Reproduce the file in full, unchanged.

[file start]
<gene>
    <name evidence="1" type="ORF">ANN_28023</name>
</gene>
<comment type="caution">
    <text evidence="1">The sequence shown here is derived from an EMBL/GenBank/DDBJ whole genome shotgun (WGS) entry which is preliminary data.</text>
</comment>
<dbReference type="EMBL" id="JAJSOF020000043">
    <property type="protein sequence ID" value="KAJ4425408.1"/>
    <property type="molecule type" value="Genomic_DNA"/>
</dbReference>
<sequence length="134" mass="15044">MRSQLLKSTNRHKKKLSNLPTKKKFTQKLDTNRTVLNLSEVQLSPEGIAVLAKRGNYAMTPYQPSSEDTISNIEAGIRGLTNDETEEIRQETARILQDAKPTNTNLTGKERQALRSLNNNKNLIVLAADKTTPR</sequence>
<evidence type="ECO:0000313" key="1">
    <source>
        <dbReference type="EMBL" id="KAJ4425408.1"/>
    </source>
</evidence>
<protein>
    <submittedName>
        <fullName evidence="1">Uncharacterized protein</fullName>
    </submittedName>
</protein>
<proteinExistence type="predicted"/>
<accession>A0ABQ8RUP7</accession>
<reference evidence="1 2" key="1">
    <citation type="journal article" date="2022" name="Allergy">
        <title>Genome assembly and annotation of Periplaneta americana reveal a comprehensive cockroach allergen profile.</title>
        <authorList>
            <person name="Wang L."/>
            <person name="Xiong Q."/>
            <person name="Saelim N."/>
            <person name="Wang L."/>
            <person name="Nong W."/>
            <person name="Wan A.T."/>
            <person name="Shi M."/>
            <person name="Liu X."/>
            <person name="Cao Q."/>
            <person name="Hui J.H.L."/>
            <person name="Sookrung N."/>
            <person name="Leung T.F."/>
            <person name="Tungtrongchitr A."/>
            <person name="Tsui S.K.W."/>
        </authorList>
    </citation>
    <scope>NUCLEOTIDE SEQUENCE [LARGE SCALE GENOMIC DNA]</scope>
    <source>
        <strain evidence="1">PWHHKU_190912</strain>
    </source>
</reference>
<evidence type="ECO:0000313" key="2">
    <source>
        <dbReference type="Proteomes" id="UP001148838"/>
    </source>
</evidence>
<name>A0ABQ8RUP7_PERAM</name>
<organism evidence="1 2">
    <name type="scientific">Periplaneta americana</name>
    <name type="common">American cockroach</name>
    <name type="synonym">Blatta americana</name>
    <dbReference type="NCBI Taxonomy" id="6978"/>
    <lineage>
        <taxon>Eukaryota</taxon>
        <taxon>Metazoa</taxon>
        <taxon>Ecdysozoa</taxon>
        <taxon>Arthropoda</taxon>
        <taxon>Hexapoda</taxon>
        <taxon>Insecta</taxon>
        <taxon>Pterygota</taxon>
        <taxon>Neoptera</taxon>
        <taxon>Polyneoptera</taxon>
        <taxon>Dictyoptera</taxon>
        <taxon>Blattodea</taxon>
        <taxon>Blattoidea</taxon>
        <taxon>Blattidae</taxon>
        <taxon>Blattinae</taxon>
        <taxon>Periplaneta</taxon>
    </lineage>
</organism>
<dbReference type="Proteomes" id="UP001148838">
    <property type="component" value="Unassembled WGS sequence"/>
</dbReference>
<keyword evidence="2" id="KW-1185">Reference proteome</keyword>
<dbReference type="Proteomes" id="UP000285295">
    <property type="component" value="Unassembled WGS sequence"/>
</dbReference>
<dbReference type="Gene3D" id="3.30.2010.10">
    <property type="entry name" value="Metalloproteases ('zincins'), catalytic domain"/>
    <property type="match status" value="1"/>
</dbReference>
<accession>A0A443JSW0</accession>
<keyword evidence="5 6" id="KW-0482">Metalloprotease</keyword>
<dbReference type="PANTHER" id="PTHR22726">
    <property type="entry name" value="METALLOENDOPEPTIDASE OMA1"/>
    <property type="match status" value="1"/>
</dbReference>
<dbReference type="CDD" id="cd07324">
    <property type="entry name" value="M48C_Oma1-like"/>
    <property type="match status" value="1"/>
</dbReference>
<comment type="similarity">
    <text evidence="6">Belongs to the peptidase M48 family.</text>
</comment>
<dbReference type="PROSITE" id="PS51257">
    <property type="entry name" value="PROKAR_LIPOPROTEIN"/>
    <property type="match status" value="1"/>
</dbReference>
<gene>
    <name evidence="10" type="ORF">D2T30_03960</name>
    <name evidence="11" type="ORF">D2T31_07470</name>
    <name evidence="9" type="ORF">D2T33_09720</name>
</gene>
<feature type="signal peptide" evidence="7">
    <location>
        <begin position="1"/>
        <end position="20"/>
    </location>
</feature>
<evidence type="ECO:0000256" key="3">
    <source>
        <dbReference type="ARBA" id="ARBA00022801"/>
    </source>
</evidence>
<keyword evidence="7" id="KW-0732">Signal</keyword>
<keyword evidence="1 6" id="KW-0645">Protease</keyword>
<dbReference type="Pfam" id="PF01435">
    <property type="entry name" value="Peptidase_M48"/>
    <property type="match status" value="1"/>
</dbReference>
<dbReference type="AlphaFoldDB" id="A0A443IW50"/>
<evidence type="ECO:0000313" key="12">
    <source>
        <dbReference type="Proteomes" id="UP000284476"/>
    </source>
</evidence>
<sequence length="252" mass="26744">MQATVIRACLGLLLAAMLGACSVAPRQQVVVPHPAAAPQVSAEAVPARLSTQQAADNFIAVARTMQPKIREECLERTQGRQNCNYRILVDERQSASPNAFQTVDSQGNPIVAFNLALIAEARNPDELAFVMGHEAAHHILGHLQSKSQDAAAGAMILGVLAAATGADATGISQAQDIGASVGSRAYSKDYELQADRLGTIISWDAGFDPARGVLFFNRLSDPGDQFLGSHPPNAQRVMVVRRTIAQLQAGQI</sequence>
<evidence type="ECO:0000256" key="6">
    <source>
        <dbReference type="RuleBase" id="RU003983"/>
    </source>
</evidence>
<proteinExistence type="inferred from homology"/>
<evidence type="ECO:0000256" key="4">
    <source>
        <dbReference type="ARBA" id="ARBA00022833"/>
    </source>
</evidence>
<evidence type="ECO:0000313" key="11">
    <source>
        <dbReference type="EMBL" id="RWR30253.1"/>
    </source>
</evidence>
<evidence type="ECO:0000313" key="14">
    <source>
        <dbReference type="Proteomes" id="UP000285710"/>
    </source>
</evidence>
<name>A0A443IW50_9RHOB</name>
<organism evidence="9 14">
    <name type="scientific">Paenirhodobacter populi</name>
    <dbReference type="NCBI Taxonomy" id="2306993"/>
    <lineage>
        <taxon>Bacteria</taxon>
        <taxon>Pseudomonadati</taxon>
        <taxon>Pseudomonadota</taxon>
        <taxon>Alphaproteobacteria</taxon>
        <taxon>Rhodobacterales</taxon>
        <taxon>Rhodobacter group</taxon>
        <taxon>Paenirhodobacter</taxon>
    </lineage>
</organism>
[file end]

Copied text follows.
<gene>
    <name evidence="1" type="ORF">ANN_28023</name>
</gene>
<comment type="caution">
    <text evidence="1">The sequence shown here is derived from an EMBL/GenBank/DDBJ whole genome shotgun (WGS) entry which is preliminary data.</text>
</comment>
<dbReference type="EMBL" id="JAJSOF020000043">
    <property type="protein sequence ID" value="KAJ4425408.1"/>
    <property type="molecule type" value="Genomic_DNA"/>
</dbReference>
<sequence length="134" mass="15044">MRSQLLKSTNRHKKKLSNLPTKKKFTQKLDTNRTVLNLSEVQLSPEGIAVLAKRGNYAMTPYQPSSEDTISNIEAGIRGLTNDETEEIRQETARILQDAKPTNTNLTGKERQALRSLNNNKNLIVLAADKTTPR</sequence>
<evidence type="ECO:0000313" key="1">
    <source>
        <dbReference type="EMBL" id="KAJ4425408.1"/>
    </source>
</evidence>
<protein>
    <submittedName>
        <fullName evidence="1">Uncharacterized protein</fullName>
    </submittedName>
</protein>
<proteinExistence type="predicted"/>
<accession>A0ABQ8RUP7</accession>
<reference evidence="1 2" key="1">
    <citation type="journal article" date="2022" name="Allergy">
        <title>Genome assembly and annotation of Periplaneta americana reveal a comprehensive cockroach allergen profile.</title>
        <authorList>
            <person name="Wang L."/>
            <person name="Xiong Q."/>
            <person name="Saelim N."/>
            <person name="Wang L."/>
            <person name="Nong W."/>
            <person name="Wan A.T."/>
            <person name="Shi M."/>
            <person name="Liu X."/>
            <person name="Cao Q."/>
            <person name="Hui J.H.L."/>
            <person name="Sookrung N."/>
            <person name="Leung T.F."/>
            <person name="Tungtrongchitr A."/>
            <person name="Tsui S.K.W."/>
        </authorList>
    </citation>
    <scope>NUCLEOTIDE SEQUENCE [LARGE SCALE GENOMIC DNA]</scope>
    <source>
        <strain evidence="1">PWHHKU_190912</strain>
    </source>
</reference>
<evidence type="ECO:0000313" key="2">
    <source>
        <dbReference type="Proteomes" id="UP001148838"/>
    </source>
</evidence>
<name>A0ABQ8RUP7_PERAM</name>
<organism evidence="1 2">
    <name type="scientific">Periplaneta americana</name>
    <name type="common">American cockroach</name>
    <name type="synonym">Blatta americana</name>
    <dbReference type="NCBI Taxonomy" id="6978"/>
    <lineage>
        <taxon>Eukaryota</taxon>
        <taxon>Metazoa</taxon>
        <taxon>Ecdysozoa</taxon>
        <taxon>Arthropoda</taxon>
        <taxon>Hexapoda</taxon>
        <taxon>Insecta</taxon>
        <taxon>Pterygota</taxon>
        <taxon>Neoptera</taxon>
        <taxon>Polyneoptera</taxon>
        <taxon>Dictyoptera</taxon>
        <taxon>Blattodea</taxon>
        <taxon>Blattoidea</taxon>
        <taxon>Blattidae</taxon>
        <taxon>Blattinae</taxon>
        <taxon>Periplaneta</taxon>
    </lineage>
</organism>
<dbReference type="Proteomes" id="UP001148838">
    <property type="component" value="Unassembled WGS sequence"/>
</dbReference>
<keyword evidence="2" id="KW-1185">Reference proteome</keyword>
<dbReference type="Proteomes" id="UP000285295">
    <property type="component" value="Unassembled WGS sequence"/>
</dbReference>
<dbReference type="Gene3D" id="3.30.2010.10">
    <property type="entry name" value="Metalloproteases ('zincins'), catalytic domain"/>
    <property type="match status" value="1"/>
</dbReference>
<accession>A0A443JSW0</accession>
<keyword evidence="5 6" id="KW-0482">Metalloprotease</keyword>
<dbReference type="PANTHER" id="PTHR22726">
    <property type="entry name" value="METALLOENDOPEPTIDASE OMA1"/>
    <property type="match status" value="1"/>
</dbReference>
<dbReference type="CDD" id="cd07324">
    <property type="entry name" value="M48C_Oma1-like"/>
    <property type="match status" value="1"/>
</dbReference>
<comment type="similarity">
    <text evidence="6">Belongs to the peptidase M48 family.</text>
</comment>
<dbReference type="PROSITE" id="PS51257">
    <property type="entry name" value="PROKAR_LIPOPROTEIN"/>
    <property type="match status" value="1"/>
</dbReference>
<gene>
    <name evidence="10" type="ORF">D2T30_03960</name>
    <name evidence="11" type="ORF">D2T31_07470</name>
    <name evidence="9" type="ORF">D2T33_09720</name>
</gene>
<feature type="signal peptide" evidence="7">
    <location>
        <begin position="1"/>
        <end position="20"/>
    </location>
</feature>
<evidence type="ECO:0000256" key="3">
    <source>
        <dbReference type="ARBA" id="ARBA00022801"/>
    </source>
</evidence>
<keyword evidence="7" id="KW-0732">Signal</keyword>
<keyword evidence="1 6" id="KW-0645">Protease</keyword>
<dbReference type="Pfam" id="PF01435">
    <property type="entry name" value="Peptidase_M48"/>
    <property type="match status" value="1"/>
</dbReference>
<dbReference type="AlphaFoldDB" id="A0A443IW50"/>
<evidence type="ECO:0000313" key="12">
    <source>
        <dbReference type="Proteomes" id="UP000284476"/>
    </source>
</evidence>
<sequence length="252" mass="26744">MQATVIRACLGLLLAAMLGACSVAPRQQVVVPHPAAAPQVSAEAVPARLSTQQAADNFIAVARTMQPKIREECLERTQGRQNCNYRILVDERQSASPNAFQTVDSQGNPIVAFNLALIAEARNPDELAFVMGHEAAHHILGHLQSKSQDAAAGAMILGVLAAATGADATGISQAQDIGASVGSRAYSKDYELQADRLGTIISWDAGFDPARGVLFFNRLSDPGDQFLGSHPPNAQRVMVVRRTIAQLQAGQI</sequence>
<evidence type="ECO:0000256" key="6">
    <source>
        <dbReference type="RuleBase" id="RU003983"/>
    </source>
</evidence>
<proteinExistence type="inferred from homology"/>
<evidence type="ECO:0000256" key="4">
    <source>
        <dbReference type="ARBA" id="ARBA00022833"/>
    </source>
</evidence>
<evidence type="ECO:0000313" key="11">
    <source>
        <dbReference type="EMBL" id="RWR30253.1"/>
    </source>
</evidence>
<evidence type="ECO:0000313" key="14">
    <source>
        <dbReference type="Proteomes" id="UP000285710"/>
    </source>
</evidence>
<name>A0A443IW50_9RHOB</name>
<organism evidence="9 14">
    <name type="scientific">Paenirhodobacter populi</name>
    <dbReference type="NCBI Taxonomy" id="2306993"/>
    <lineage>
        <taxon>Bacteria</taxon>
        <taxon>Pseudomonadati</taxon>
        <taxon>Pseudomonadota</taxon>
        <taxon>Alphaproteobacteria</taxon>
        <taxon>Rhodobacterales</taxon>
        <taxon>Rhodobacter group</taxon>
        <taxon>Paenirhodobacter</taxon>
    </lineage>
</organism>